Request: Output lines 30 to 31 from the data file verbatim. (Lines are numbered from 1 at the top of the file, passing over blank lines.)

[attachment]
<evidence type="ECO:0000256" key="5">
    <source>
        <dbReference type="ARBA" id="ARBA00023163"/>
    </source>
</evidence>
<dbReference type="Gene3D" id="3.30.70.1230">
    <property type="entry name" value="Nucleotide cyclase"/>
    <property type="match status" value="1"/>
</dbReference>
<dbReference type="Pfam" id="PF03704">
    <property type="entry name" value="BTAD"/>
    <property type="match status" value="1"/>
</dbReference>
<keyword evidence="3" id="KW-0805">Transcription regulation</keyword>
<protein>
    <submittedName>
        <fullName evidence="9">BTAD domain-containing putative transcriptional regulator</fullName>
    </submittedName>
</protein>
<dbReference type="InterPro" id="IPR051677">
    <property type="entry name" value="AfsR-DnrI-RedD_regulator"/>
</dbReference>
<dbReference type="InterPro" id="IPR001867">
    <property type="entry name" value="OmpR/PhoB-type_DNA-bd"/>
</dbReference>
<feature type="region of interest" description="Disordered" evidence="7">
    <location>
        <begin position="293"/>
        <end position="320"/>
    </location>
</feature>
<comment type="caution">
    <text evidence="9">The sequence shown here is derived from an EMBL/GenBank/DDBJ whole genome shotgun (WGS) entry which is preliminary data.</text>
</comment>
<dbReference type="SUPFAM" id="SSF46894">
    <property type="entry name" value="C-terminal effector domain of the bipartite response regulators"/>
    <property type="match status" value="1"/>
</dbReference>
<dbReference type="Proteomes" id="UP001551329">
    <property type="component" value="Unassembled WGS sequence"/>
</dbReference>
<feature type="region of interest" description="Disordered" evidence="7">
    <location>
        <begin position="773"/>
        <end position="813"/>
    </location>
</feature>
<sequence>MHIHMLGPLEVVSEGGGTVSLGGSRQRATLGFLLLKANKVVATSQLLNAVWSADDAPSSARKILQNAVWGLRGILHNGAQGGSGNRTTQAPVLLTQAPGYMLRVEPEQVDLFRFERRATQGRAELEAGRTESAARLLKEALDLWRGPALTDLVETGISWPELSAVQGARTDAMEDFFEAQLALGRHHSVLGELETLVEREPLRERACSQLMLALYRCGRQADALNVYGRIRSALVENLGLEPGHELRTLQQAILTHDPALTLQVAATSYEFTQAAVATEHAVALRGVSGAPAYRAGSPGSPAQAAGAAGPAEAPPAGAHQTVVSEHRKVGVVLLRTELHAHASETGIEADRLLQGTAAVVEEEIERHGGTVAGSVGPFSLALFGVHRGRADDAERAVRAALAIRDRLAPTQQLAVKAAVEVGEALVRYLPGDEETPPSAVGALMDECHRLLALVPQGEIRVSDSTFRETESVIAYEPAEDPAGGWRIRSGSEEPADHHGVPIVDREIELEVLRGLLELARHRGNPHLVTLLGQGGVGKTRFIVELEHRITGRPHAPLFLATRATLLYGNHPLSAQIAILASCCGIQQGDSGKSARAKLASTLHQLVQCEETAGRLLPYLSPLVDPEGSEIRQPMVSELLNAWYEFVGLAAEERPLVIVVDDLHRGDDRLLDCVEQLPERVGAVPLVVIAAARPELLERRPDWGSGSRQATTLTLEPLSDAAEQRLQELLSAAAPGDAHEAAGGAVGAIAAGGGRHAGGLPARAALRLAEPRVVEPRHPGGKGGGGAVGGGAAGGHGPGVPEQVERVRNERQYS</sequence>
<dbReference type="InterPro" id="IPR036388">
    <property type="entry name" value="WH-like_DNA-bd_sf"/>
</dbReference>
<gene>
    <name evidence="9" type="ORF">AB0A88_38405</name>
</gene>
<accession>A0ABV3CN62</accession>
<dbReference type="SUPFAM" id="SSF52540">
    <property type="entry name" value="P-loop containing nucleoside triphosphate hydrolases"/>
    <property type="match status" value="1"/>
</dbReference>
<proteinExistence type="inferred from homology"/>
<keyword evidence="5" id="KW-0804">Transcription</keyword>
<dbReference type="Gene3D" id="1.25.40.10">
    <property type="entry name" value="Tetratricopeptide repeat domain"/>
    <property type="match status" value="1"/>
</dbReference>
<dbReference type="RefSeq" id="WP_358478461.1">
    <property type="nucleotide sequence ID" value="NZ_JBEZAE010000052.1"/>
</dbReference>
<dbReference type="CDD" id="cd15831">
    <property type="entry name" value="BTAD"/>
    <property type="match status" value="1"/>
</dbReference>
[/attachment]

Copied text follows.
    </location>
</feature>